News Article

In Conversation with Rick Bonnier from Four Seasons Resort Mauritius at Anahita

24 April 2024

For those who have stayed at the Four Seasons’ Mauritian outpost, Four Seasons Resort Mauritius at Anahita, they might not have known at the time, but there’s an awful lot of ocean between them and the horizon. The hotel is plumb in the middle of Mauritius’s east coast, which means that, as guests sip their sundowners on the beach and stare out across the water, it’s next stop Western Australia. The vast majority of the Indian Ocean lies between their cocktails and any kangaroos, though, but it’s the immediate surrounding waters that our interviewee today, Rick Bonnier, calls his office. He’s the resort’s Ocean Environment Manager, a role that basically means he has to look after everything to do with the ocean, the shoreline and the sustainability at the hotel – not exactly a small feat. We sat down with him to see what it’s like.

‘Luxury x eco’ is how Rick describes the ethos of Four Seasons Resort Mauritius at Anahita, a place where beauty is expected given the premium nature of the resort, but that strives for that bit more. That’s where Rick comes in, positioning himself somewhere between guest relations and the executive side. His typical day is, well, anything but typical. It probably involves leading one of the hotel’s activities, answering any questions that guests may have that fall under his remit, and helping out with the long-term plans that he’s putting in place.

Activities first, though. Rick runs the resort’s free nature walk, where guests of all ages and all fitness levels take a leisurely stroll around the local environment, taking in endemic trees and birds as they do so. It’s only an hour, Rick says, but it’s a lovely way for people to see how where they’re staying is attached to the world around it. The local fruit bats are a personal highlight for Rick, their silhouettes always recognisable against a Mauritian sky and always a hit with the guests.

Rick’s a man of many talents and also acts a private marine biologist for those guests who charter a boat for the day. He clearly knows his stuff, too, reeling off facts and information about more Mauritian life than I have time to jot down, but I do hastily scribble monkeys, waterfall creatures (which sound exciting), herons, shorebirds, bottlenose dolphins and turtles. Clearly, there’s a whole world of local nature a stone’s throw from Rick’s office – which happens to be on the beach.

The third activity he runs is a special one. Guests who sign up for seahorse spotting simply jump into the ocean, swim a little offshore into the mangroves that so often frame the Mauritian coastline, and drink in these magical little creatures. I say little, but the seahorses are bigger than average, Rick tells me, clocking in at 12 centimetres, which mean that they’re clearly visible for those lucky enough to see them and never fail to raise the excitement levels.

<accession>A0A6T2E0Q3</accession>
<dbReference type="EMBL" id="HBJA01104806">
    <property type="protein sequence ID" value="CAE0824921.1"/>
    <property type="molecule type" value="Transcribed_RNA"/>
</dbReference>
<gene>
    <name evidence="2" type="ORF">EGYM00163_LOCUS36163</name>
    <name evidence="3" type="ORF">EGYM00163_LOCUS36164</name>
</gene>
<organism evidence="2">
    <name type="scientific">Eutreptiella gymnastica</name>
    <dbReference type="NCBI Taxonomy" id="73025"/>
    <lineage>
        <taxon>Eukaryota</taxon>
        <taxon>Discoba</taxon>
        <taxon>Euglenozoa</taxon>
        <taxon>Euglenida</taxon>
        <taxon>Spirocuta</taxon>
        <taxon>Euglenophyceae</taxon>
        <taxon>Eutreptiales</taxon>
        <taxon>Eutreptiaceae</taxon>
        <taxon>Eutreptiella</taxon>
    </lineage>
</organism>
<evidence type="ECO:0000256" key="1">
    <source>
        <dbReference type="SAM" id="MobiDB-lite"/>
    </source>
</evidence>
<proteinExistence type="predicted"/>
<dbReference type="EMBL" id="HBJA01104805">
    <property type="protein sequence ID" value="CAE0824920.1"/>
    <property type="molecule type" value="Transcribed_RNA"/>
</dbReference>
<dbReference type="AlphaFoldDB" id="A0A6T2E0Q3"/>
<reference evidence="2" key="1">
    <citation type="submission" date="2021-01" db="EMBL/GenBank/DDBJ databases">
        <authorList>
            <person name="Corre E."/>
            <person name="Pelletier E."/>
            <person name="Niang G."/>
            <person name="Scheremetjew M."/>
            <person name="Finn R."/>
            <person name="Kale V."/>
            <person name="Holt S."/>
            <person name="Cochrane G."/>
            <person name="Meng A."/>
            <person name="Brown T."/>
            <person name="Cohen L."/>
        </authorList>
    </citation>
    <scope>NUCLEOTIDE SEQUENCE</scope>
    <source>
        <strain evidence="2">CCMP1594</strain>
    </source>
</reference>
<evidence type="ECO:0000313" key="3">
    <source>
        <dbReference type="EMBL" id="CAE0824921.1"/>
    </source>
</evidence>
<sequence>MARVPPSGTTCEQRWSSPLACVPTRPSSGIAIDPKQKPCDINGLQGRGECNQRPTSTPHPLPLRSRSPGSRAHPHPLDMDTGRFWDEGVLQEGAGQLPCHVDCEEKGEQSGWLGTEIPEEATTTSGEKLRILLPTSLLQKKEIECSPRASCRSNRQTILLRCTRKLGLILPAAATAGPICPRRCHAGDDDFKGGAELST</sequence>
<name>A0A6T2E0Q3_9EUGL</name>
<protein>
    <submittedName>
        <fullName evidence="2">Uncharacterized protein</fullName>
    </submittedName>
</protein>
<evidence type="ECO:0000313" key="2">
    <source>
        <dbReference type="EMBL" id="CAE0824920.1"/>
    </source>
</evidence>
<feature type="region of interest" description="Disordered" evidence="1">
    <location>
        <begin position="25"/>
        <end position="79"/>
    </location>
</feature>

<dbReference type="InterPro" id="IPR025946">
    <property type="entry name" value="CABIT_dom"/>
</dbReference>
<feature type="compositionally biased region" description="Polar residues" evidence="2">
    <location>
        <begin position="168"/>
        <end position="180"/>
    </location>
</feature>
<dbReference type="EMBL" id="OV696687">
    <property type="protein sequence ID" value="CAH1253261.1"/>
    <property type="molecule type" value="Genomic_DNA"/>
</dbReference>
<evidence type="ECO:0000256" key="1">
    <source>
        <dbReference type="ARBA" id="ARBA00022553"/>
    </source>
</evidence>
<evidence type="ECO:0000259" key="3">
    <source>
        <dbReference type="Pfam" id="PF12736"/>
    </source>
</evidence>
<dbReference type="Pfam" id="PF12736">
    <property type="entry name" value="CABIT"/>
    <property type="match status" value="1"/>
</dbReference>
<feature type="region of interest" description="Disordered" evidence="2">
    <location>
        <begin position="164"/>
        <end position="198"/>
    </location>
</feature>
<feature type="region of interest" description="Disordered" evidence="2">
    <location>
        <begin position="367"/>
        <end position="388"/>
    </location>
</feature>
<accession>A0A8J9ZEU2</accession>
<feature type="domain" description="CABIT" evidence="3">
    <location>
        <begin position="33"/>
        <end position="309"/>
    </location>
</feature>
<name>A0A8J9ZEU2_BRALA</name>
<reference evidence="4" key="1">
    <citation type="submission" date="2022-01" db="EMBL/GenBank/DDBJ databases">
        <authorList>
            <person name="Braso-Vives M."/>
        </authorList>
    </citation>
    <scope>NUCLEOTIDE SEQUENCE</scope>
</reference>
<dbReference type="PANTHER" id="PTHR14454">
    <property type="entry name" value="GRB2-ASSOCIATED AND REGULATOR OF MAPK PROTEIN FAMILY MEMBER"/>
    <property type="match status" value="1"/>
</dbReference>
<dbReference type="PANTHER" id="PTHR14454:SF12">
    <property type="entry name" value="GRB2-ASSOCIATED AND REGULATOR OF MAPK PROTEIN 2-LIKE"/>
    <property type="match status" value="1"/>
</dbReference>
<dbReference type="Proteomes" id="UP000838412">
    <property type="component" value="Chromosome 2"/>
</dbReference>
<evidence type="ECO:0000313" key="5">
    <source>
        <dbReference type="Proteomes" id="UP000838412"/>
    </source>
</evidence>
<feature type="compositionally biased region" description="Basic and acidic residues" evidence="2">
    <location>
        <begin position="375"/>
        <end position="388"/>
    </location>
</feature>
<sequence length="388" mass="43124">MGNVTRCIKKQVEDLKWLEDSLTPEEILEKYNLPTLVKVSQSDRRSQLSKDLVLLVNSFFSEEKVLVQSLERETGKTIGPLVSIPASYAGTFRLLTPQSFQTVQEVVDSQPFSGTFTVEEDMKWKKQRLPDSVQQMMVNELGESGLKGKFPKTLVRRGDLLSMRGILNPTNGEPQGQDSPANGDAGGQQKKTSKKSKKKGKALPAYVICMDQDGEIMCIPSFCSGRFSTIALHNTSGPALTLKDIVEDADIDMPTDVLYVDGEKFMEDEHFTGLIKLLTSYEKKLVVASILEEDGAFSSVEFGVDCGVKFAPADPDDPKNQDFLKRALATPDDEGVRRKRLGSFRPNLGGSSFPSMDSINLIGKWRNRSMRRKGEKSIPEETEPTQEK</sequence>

It’s not all beach and ocean-frolicking for Rick, though, as he runs me through some of the resort’s current and future plans. ‘Four Seasons put their money where their mouth is’, he says, not just talking a good game, but spending to ensure they get there. I can’t help but see what he means: firstly, they hired Rick, who it’s obvious by now is a total pro and who spent 7 years working in and around the hotel for a 3rd party before management recognised his talents and wisely brought him inside the fold. He’s a one-man band for now but, long-term, that’s something he’d love to change, to bring in young marine biologists to work on the hotel’s sustainability and research projects. And there are quite a few of those.

“It’s clear that Rick is a man on a mission. Or perhaps a few missions. He wants to give guests a luxury experience that encompasses everything that usually means, plus a connection with the local environment.”

The Four Seasons have invested real money in a water system that supplies the entire hotel, a landscaping company that are transitioning the resort to a totally electric system, a fleet of electric BMWs and a whole host of bicycles and tricycles for guests and staff to pootle around the hotel on. Rick says that, simply, they’re not scared to make the big decisions. That’s why he’s hatching a plan to transform the 2000 square metres of water feature on the hotel grounds into a proper marine research centre, where he and future marine biologists can run different conservation projects and create more opportunities for our young graduates. It’s a passion project for Rick – marine conservation always has been since he first strapped on an air tank and dived his first dive – and it’s already under way.

As we wind up our chat, it’s clear that Rick is a man on a mission. Or perhaps a few missions. He wants to give guests a luxury experience that encompasses everything that usually means, plus a connection with the local environment. He also wants to conserve this special place for the guests – and creatures – of the future, to ensure that this beautiful enclave of this beautiful island continues to draw in people and animals from around the world. By the sound of things, he’s doing a pretty good job.

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